is he has family how about his family

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As Makushita (non-sekitori) he probably wont be allowed to have official wife and kids, all he has to worry about are his parents.

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In another vein of thought, what happens if Daitenshou makes Sekitori? Who cooks, and cleans for the heya then? Who gets to be his tsukebito?

I really hope he makes it to sekitori. In this case it wouldn't be a problem, he can lend a tsukebito from another heya. Fujimoto from Onomatsu beya is tsukebito of Kotoshogigu from time to time and the Onoe beya rikishi always have tsukebito from other stable.

Thanks for the info. I must say the tidbit about Fujimoto and Kotoshogiku intrigues me. A stable as big as Sadogatake has to occasionally "borrow" tsukebitos? I realize they have several sekitori but I guess I'm a little unclear on the subject, how many do each sekitori get? I assume it's according to rank (of course we all know about assume LOL).

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In another vein of thought, what happens if Daitenshou makes Sekitori? Who cooks, and cleans for the heya then? Who gets to be his tsukebito?

I really hope he makes it to sekitori. In this case it wouldn't be a problem, he can lend a tsukebito from another heya. Fujimoto from Onomatsu beya is tsukebito of Kotoshogigu from time to time and the Onoe beya rikishi always have tsukebito from other stable.

Thanks for the info. I must say the tidbit about Fujimoto and Kotoshogiku intrigues me. A stable as big as Sadogatake has to occasionally "borrow" tsukebitos? I realize they have several sekitori but I guess I'm a little unclear on the subject, how many do each sekitori get? I assume it's according to rank (of course we all know about assume LOL).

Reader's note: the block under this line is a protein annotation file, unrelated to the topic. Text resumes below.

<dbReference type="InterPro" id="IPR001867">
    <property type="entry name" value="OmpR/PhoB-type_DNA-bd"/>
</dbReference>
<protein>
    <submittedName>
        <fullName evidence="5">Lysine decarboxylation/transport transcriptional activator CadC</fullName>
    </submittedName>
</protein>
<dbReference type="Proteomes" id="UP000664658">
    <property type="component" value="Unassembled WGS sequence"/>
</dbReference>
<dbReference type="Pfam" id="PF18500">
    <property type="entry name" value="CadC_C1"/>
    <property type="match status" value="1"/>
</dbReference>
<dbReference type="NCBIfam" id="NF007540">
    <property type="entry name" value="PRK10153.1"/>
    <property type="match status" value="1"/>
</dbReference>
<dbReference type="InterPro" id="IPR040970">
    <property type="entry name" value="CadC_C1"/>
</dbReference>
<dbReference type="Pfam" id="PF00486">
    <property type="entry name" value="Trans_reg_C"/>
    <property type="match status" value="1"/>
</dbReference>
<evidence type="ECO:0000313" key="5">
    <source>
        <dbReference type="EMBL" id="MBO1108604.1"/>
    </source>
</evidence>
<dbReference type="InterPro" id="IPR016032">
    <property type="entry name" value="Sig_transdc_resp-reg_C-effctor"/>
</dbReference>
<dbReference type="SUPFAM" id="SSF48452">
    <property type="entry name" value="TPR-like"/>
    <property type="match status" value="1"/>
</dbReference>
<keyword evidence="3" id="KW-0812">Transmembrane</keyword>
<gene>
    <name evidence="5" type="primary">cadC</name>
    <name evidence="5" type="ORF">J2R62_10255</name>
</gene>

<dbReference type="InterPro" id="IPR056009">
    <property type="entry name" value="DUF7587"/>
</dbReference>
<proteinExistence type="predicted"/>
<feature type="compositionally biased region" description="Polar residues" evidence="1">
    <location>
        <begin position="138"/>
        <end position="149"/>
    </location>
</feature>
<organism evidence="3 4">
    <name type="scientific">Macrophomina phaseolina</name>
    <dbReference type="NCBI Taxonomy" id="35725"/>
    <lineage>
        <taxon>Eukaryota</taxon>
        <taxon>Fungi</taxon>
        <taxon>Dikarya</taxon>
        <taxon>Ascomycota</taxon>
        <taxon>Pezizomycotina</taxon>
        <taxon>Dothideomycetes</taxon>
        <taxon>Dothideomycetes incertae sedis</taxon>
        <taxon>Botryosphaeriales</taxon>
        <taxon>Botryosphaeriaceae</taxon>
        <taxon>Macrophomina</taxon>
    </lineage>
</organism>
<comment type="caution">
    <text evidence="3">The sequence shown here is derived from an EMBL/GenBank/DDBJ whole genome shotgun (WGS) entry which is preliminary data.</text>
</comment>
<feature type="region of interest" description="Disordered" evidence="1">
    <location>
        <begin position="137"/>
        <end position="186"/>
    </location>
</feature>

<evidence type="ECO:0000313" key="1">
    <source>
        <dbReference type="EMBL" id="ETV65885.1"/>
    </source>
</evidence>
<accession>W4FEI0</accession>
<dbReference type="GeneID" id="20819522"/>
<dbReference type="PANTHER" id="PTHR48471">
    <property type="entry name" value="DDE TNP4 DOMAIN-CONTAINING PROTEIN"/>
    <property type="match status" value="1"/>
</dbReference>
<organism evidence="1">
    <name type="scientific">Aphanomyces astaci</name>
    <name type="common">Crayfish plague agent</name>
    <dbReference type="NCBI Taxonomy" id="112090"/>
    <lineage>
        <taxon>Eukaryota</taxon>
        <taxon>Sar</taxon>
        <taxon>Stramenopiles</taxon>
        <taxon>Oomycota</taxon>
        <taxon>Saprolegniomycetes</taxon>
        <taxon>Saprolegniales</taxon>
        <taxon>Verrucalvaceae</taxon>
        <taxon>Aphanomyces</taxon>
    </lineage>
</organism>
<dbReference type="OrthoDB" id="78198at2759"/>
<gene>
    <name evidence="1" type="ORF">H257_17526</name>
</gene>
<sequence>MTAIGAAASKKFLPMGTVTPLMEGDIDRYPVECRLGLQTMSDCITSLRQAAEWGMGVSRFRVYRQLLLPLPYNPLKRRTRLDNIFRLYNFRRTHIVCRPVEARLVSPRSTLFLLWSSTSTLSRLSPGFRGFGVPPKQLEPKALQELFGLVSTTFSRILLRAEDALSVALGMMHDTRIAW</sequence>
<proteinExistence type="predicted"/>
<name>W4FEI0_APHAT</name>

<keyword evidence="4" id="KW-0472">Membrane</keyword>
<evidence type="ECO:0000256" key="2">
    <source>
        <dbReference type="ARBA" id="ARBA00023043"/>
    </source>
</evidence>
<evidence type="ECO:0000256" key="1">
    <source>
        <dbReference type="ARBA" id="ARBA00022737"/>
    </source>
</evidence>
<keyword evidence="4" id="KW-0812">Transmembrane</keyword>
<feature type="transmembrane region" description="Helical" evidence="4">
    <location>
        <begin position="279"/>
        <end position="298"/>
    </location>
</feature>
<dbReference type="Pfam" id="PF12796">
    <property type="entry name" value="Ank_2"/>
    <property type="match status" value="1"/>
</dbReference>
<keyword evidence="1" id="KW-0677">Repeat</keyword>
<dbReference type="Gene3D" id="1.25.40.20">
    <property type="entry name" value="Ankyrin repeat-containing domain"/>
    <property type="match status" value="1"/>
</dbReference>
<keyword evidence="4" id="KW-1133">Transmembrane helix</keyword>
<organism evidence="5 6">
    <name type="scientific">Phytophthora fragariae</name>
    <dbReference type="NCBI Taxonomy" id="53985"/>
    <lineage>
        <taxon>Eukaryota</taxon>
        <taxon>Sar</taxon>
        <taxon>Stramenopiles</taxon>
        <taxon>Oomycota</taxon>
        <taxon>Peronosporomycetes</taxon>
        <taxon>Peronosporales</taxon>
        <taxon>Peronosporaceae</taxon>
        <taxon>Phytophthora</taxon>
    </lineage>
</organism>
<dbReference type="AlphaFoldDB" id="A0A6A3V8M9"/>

In Kotoshogiku's case it's not that Sadogatake has to borrow a tsukebito. As both stables work together very often it's more a chance for Fujimoto to earn some money and experience. Usually Kotoshogiku has Kotomyozan and Kotomisen as tsukebito and additionally Fujimoto from time to time.

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In Kotoshogiku's case it's not that Sadogatake has to borrow a tsukebito. As both stables work together very often it's more a chance for Fujimoto to earn some money and experience. Usually Kotoshogiku has Kotomyozan and Kotomisen as tsukebito and additionally Fujimoto from time to time.

Do tsukebito get paid now?

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Thanks for the info. I must say the tidbit about Fujimoto and Kotoshogiku intrigues me. A stable as big as Sadogatake has to occasionally "borrow" tsukebitos? I realize they have several sekitori but I guess I'm a little unclear on the subject, how many do each sekitori get? I assume it's according to rank (of course we all know about assume LOL).

According to Grand Sumo Fully Illustrated, juryo sekitori get one or two, makuuchi sekitori get two to five, and yokozuna may have ten or more.

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In Kotoshogiku's case it's not that Sadogatake has to borrow a tsukebito. As both stables work together very often it's more a chance for Fujimoto to earn some money and experience. Usually Kotoshogiku has Kotomyozan and Kotomisen as tsukebito and additionally Fujimoto from time to time.

Do tsukebito get paid now?

Perhaps Fay is referring to something like this...

"...some Sekitori are known to give their Tsukebito some of their kensho winnings. Oyakata and Sekitori have also been known to give the lower rankers some pocket money as well, a sort of allowance similar to that which a parent would give to a child. Koenkai members will also give some money to the toriteki of the heya they support..."

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In Kotoshogiku's case it's not that Sadogatake has to borrow a tsukebito. As both stables work together very often it's more a chance for Fujimoto to earn some money and experience. Usually Kotoshogiku has Kotomyozan and Kotomisen as tsukebito and additionally Fujimoto from time to time.